UK SMEs are in a similar boat in many respects to those in Australia as regards difficulties with innovation. Think about unhelpful tax policies, misguided investment of public funds in research at universities, and the low levels of government attention to SMEs (small and medium-sized enterprises).

These are key messages I read into a recent press release by the SME Innovation Alliance (“SMEIA”), a new UK business organisation formed in September 2009.

You can read the SMEIA press release in the multi-author IPKat intellectual property law blog. That version is annotated with witty responses in bold text by Jeremy Philips. Here’s the link: Phillips is one of the most prolific, and in my view respected, intellectual property law academics writing in English over recent decades. He provides the backbone of writing on the IPKat blog.

In Australia, with its relatively small population in a huge land, we have to dig deep for evidence to help build a sense of the local business reality. Digging is critical.

As we dig, unavoidably we have to identify and weed out United States data, opinion and perspectives. U.S. sources heavily influence under-researched reporting and world views in Australia. With regular weeding reality emerges about innovation for SMEs in Australia.

The reality is it is tough being an SME innovator in Australia.

At Lightbulb, an Australian IP law and commercialisation blog, we’ve written many Australian SME success stories and case studies. They are balanced with articles on Australian SME business failures, obstacles and waste. It’s that reality which needs solutions. To quote an electronics and equipment manufacturing client of ours: “If you are serious about your manufacturing business, you would not manufacture in Australia.”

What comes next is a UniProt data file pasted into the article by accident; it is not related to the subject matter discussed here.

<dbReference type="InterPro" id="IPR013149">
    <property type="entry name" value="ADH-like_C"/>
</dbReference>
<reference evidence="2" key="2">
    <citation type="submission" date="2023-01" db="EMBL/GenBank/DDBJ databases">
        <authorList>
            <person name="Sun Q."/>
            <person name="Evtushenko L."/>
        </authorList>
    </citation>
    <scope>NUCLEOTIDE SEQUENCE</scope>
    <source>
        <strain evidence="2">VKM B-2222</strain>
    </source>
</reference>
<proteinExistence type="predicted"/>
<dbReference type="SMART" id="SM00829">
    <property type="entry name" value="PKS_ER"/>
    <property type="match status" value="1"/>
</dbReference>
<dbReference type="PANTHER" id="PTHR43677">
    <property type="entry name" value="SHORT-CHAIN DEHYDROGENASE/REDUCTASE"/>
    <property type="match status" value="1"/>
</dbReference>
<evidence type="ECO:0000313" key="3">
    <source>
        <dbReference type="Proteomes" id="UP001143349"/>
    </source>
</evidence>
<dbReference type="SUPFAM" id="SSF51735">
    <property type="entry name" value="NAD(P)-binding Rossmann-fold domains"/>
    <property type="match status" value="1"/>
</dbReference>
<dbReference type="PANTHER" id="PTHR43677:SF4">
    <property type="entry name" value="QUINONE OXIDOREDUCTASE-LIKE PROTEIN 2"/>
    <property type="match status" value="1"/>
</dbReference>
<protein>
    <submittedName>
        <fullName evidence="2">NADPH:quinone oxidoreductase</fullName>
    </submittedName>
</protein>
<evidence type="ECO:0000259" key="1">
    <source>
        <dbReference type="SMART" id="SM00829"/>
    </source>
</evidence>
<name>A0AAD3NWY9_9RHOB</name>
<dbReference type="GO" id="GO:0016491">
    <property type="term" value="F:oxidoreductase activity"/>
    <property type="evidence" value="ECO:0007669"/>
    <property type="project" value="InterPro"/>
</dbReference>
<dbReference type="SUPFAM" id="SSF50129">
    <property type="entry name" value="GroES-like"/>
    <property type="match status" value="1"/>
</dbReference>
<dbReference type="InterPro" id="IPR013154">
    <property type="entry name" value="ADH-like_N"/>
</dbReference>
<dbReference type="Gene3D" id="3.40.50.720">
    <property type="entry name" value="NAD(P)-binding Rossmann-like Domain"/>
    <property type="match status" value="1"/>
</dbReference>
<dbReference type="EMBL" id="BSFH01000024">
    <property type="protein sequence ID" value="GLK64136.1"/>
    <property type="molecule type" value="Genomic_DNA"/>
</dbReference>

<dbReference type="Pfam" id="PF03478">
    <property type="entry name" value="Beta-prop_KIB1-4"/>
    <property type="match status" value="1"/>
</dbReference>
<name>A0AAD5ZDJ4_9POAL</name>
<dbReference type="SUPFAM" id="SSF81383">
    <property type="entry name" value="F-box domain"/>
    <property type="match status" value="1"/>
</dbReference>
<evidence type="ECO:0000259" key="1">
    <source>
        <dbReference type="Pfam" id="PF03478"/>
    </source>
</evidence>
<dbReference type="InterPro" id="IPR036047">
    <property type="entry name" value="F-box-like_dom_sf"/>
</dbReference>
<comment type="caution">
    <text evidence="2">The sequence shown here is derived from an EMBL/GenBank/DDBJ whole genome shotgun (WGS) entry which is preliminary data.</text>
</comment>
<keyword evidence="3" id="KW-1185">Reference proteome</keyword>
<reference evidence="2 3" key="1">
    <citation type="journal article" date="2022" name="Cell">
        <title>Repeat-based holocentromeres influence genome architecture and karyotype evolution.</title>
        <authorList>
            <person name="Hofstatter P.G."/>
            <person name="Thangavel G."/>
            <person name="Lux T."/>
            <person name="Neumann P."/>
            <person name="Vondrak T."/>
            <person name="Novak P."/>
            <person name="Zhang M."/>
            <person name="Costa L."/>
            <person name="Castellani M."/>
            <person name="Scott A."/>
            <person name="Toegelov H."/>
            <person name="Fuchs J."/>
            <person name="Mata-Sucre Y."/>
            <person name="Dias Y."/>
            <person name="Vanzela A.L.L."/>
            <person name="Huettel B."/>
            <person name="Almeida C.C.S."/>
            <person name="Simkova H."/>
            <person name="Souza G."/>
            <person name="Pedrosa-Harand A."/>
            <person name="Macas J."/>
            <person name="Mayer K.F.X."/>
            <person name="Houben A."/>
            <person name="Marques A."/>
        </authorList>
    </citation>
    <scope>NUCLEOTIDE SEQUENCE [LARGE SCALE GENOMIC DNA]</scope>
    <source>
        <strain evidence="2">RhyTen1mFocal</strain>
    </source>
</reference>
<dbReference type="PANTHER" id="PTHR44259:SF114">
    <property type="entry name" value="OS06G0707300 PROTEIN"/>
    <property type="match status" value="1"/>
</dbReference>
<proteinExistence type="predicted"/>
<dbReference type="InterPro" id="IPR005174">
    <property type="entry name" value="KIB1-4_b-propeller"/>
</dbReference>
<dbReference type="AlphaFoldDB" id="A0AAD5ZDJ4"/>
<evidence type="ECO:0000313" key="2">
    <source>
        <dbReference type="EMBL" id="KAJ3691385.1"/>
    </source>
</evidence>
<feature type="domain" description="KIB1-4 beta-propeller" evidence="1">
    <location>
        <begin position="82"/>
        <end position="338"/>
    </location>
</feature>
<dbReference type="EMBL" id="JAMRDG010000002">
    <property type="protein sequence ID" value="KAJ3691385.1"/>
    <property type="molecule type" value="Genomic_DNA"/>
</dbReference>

As I was writing this article an online friend pointed me to The Washing Post’s short news article containing remarkable data in its first paragraph:

“The Commerce Department will establish a new Office of Innovation and Entrepreneurship to help small businesses grow faster, part of the Obama administration’s new $100 billion innovation agenda announced earlier this week. The administration is especially interested in helping small businesses and entrepreneurs as statistics suggest businesses less than five years old accounted for nearly all private sector employment growth from 1980 to 2005.”

For our digging and weeding it helps to have the resource of Recert. The aim of this start-up is to be an “industry focussed R&D information resource portal”. I’ve happily agreed to contribute writing for its blog, in part to help cut through innovation hype and misinformation in Australia.

Noric Dilanchian